Imre Kertész

related topics
{work, book, publish}
{film, series, show}
{black, white, people}
{war, force, army}
{son, year, death}
{country, population, people}
{theory, work, human}
{church, century, christian}

Imre Kertész (Hungarian pronunciation: [imrɛ ˈkɛrteːs]; born November 9, 1929) is a Hungarian Jewish author, Holocaust concentration camp survivor, and winner of the Nobel Prize in Literature[1] in 2002 "for writing that upholds the fragile experience of the individual against the barbaric arbitrariness of history".

Contents

Biography

He was born on 9 November 1929 in Budapest, Hungary.[2] At the age of 14 he was deported with other Hungarian Jews during World War II to the Auschwitz concentration camp, and was later sent to Buchenwald.[2]

Kertész' best-known work, Fatelessness (Sorstalanság), describes the experience of fifteen-year-old György (George) Köves in the concentration camps of Auschwitz, Buchenwald and Zeitz. Some have interpreted the book as quasi-autobiographical, but the author disavows a strong biographical connection. His writings translated into English include Kaddish for a Child Not Born (Kaddis a meg nem született gyermekért) and Liquidation (Felszámolás). Kertész initially found little appreciation for his writing in Hungary[2] and moved to Germany. Kertész started translating German works into Hungarian[2] - such as The Birth of Tragedy by Nietzsche, the plays of Dürrenmatt, Schnitzler and Tankred Dorst, the thoughts of Wittgenstein - and did not publish another novel until the late 1980s.[3] He continues to write in Hungarian and submits his works to publishers in Hungary.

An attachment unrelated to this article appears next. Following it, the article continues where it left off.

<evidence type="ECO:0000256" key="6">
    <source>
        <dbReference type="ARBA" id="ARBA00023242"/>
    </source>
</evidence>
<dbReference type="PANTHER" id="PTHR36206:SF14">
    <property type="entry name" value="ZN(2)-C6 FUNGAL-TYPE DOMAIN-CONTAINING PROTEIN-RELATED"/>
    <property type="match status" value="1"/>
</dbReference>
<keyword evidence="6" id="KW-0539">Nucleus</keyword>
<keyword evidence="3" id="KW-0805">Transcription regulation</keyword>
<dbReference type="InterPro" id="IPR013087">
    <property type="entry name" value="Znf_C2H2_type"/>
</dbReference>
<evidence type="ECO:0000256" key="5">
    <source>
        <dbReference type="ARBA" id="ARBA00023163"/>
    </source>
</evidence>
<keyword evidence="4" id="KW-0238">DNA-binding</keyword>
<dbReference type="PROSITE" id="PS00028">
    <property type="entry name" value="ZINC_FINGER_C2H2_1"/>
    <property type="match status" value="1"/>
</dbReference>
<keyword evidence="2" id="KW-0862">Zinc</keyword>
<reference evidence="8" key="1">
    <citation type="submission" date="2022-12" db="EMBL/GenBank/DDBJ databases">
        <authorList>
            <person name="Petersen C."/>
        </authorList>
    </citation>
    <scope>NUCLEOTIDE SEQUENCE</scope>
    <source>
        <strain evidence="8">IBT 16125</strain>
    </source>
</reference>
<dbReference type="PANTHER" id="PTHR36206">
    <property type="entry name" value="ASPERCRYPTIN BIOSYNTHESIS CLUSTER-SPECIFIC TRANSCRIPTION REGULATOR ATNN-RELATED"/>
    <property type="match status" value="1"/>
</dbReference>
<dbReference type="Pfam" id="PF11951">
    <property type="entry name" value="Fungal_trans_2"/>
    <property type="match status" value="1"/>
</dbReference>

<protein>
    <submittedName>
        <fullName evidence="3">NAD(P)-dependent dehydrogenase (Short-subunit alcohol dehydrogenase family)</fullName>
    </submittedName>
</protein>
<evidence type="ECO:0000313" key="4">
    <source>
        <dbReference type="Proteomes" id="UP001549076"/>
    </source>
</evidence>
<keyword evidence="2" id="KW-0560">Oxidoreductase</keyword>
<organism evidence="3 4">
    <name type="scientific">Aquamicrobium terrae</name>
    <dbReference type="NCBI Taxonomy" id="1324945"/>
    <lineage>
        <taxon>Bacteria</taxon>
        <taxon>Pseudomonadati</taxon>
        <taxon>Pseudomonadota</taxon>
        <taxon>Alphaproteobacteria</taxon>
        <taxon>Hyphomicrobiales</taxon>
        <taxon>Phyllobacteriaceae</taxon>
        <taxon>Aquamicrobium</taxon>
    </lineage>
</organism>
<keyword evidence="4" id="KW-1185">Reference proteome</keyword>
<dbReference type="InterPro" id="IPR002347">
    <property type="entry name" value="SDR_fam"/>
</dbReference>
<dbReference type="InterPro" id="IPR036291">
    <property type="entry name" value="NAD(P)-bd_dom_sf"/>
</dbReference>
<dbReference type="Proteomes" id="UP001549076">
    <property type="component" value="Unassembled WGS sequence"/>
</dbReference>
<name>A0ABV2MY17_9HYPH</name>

Full article ▸

related documents
Sidewise Award for Alternate History
Peabody Award
James Alan McPherson
Bruce C. Heezen
Anton Peterlin
Susan Faludi
Steen Eiler Rasmussen
Riccardo Giacconi
Richard Wilbur
Jan Węglarz
Wikipedia:Public domain image resources
Geoffrey A. Landis
Vannevar Bush Award
Louis de Broglie
Pierce Egan
Hugo Steinhaus
Wikipedia:List of Wikipedians in order of arrival
London College of Communication
Short fiction by Stephen King
Matthias Jakob Schleiden
Factsheet Five
Visible
Frans van Schooten
Steve McConnell
Jacob Abbott
Ludwig Ritter von Köchel
Bjarne Stroustrup
Wikipedia:Meta
Vint Cerf
Paul Conrad